You were given a mill? Now that's exciting! It is so much more economical to make your own lumber if you have extra trees.

Leigh said...

Thanks Chris! He's still contemplating the type of foundation and a few other things, plus we have to adapt the floor plan somewhat since we widened the Little Barn. Hopefully we can get started on it soon.

deb harvey said...

roy underhill, university of north carolina
he used to tell about the difference wood types and grains.
he has written books but i have not read tham.

Leigh said...

Roy Underhill. Gosh that name sounds familiar. Doesn't he used to do a woodworking program for PBS? I didn't know he'd written books. I'll have to look around. Thanks Deborah!

Donna OShaughnessy said...

It cracks me up that your feed shed is so similar to ours, about the same size, hay on left, feed room on right. Except that yours is beautiful and ours may not make it another year. The before and after for sure! So love the bench built, it's part Amish, Part Mission and all Dan, you trunnel rocker you!

Leigh said...

Hey, it's a good design. :) But remember, ours was on the "may not make it another year" list several months ago. I'm so glad we made the decision to stop other projects and fix it. It will be useful for a long time to come.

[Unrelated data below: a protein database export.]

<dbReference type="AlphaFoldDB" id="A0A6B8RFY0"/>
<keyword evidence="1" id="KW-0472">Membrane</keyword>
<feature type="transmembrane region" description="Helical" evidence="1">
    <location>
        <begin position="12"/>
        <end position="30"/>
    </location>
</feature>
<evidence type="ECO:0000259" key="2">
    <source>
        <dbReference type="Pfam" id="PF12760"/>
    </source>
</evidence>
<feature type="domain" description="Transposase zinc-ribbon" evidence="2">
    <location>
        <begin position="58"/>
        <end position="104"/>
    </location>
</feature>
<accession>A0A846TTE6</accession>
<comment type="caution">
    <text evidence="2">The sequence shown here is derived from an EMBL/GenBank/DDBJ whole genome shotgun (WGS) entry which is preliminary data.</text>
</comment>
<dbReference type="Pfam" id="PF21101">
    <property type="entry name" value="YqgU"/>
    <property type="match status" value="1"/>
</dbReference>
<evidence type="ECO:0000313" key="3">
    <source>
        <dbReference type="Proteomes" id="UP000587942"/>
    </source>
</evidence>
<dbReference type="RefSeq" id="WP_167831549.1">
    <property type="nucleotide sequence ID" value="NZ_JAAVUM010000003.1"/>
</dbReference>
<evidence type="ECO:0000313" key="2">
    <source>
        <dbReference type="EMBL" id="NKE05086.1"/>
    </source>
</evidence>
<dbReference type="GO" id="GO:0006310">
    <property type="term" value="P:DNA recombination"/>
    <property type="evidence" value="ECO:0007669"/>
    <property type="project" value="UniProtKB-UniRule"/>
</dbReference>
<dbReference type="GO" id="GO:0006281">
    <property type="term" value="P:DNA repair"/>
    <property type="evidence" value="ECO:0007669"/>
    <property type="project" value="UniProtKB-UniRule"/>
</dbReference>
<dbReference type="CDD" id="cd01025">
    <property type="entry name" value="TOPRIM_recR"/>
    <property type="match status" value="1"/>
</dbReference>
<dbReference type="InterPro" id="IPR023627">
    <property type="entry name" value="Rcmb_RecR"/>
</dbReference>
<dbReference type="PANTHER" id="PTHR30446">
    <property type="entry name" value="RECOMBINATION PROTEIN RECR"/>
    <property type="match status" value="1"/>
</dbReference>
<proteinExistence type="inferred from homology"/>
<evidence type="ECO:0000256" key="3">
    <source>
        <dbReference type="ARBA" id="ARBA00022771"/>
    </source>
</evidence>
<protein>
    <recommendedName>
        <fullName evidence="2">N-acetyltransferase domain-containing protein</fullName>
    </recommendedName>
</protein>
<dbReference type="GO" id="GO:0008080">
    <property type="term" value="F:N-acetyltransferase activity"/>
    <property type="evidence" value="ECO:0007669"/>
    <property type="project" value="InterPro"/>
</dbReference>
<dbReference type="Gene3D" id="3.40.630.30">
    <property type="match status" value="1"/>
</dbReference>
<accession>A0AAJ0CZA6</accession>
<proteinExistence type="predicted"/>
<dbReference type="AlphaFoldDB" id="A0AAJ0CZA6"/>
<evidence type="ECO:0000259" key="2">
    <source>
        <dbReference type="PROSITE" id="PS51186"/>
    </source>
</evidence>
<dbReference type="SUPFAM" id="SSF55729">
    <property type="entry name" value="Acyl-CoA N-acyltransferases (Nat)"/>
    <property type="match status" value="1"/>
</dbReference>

Farmer Barb said...

Clever people! I have a rustic antique stool that is Swedish--early 1800's. It has native tree limbs pegged in by small trunnels for the four legs. Your hubby might like a picture of it to make one for you! It has a handle cut into the slab top to make it easy to carry.

Kiina said...

My dad used to make benches and stools from our own trees... for some reason I'm thinking that, on stuff close to the edge or that might split, he went with a tidge smaller than the hole with a slit in the peg and then used a little wedge in the slit to secure it. Like pegging the peg. But I may not be remembering correctly, it's possible that he only did that because the green wood he used dried more than he thought it would and it was loose once it dried completely. Maybe.